Volunteers from a Chilliwack thrift store prepared a slew of gift bags for men incarcerated at Kwìkwèxwelhp Healing Village in Chehalis.
The volunteer group from Hidden Treasures Thrift Store provided food, snacks and other treats for each bag, topped off with a Christmas Card. Elder Pascal Adam and his wife, Herta, delivered the bags on Wednesday, Dec. 15.
Before COVID-19 hit, inmates from Kwìkwèxwelhp would volunteer at Hidden Treasures while on escorted temporary absence, working along community volunteers and store staff. However, this program had to be put on hold as of last March.
“Last Christmas, I asked (Correctional Service of Canada) staff if we could send gift bags to the guys,” said Elaine Warkentin, the store’s manager. “They said yes, so we gathered a few volunteers and prepared the bags. It’s a way to remind them that we are thinking of them.”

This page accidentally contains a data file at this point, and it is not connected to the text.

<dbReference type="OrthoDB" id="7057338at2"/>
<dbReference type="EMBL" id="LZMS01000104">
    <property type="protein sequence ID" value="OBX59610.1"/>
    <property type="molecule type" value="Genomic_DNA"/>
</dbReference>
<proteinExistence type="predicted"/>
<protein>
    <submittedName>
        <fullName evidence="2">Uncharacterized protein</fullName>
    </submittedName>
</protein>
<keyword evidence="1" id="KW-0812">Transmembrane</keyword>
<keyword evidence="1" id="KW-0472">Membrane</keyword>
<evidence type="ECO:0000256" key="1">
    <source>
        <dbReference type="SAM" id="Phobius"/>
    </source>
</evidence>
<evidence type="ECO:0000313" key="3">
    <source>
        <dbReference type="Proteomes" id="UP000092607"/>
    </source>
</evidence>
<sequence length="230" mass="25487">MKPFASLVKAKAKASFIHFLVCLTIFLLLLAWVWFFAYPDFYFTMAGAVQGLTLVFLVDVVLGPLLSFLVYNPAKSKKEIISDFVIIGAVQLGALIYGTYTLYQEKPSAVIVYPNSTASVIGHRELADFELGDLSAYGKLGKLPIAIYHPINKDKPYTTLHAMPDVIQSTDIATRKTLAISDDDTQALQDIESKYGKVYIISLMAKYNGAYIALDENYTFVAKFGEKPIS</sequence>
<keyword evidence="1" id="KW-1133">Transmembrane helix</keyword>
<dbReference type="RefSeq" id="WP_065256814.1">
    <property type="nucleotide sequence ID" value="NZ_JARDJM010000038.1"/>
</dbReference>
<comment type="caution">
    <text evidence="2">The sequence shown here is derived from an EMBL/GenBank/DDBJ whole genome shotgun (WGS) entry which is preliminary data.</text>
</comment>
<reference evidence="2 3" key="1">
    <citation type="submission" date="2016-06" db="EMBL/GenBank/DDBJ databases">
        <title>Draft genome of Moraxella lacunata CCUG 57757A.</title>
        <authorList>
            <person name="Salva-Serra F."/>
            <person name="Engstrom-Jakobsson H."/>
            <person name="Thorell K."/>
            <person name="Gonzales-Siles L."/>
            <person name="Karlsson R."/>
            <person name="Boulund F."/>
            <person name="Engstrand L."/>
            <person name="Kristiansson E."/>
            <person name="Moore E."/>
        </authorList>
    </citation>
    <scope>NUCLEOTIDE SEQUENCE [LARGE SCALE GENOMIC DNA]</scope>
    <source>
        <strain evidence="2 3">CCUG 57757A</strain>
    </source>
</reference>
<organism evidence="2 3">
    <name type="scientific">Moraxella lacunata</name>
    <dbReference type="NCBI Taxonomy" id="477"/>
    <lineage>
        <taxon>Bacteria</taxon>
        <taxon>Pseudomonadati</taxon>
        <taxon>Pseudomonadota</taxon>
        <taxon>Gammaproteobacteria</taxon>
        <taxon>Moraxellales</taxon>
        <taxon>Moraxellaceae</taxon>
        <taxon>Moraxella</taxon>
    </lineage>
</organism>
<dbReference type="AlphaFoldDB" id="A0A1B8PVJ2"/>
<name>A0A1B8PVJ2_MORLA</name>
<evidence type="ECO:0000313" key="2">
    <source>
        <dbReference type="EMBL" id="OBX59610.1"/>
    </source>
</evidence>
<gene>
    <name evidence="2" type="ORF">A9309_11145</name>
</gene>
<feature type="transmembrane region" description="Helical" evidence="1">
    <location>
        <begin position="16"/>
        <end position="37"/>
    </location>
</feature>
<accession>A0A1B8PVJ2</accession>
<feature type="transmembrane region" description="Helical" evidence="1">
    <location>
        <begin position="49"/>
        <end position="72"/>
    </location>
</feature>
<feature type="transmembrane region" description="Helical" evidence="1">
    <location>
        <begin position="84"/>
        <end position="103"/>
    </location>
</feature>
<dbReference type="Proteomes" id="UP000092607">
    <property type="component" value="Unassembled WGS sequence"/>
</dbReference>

Elder Pascal added the gift bags were a way of saying “thank you.”
“We are always happy to help them out,” Pascal said. “When they are able, they come and help us with whatever needs to be done.”
Elder Pascal regularly visits incarcerated men in Kwìkwèxwelhp and in other prisons and halfway houses across the Fraser Valley as part of his work for the M2/W2 Association Restorative Christian Ministries. M2/W2 is a non-profit that operates Hidden Treasures in Chilliwack and Abbotsford and other mentorship and practical support programs to those who are incarcerated or on parole.
Proceeds from the stores fund a variety of M2/W2 programs, including No One Leaves Alone, which assists former inmates with reintegrating into the community.
“We look forward to resuming our ETA program with Kwìkwèxwelhp in the near future,” said Glenn Burchart, program director at M2/W2 Association. “Until then, I’m glad that Elder Pascal is able to visit there. I’m also grateful to the volunteers who took the time to put together the gift bags and share a little Christmas cheer.”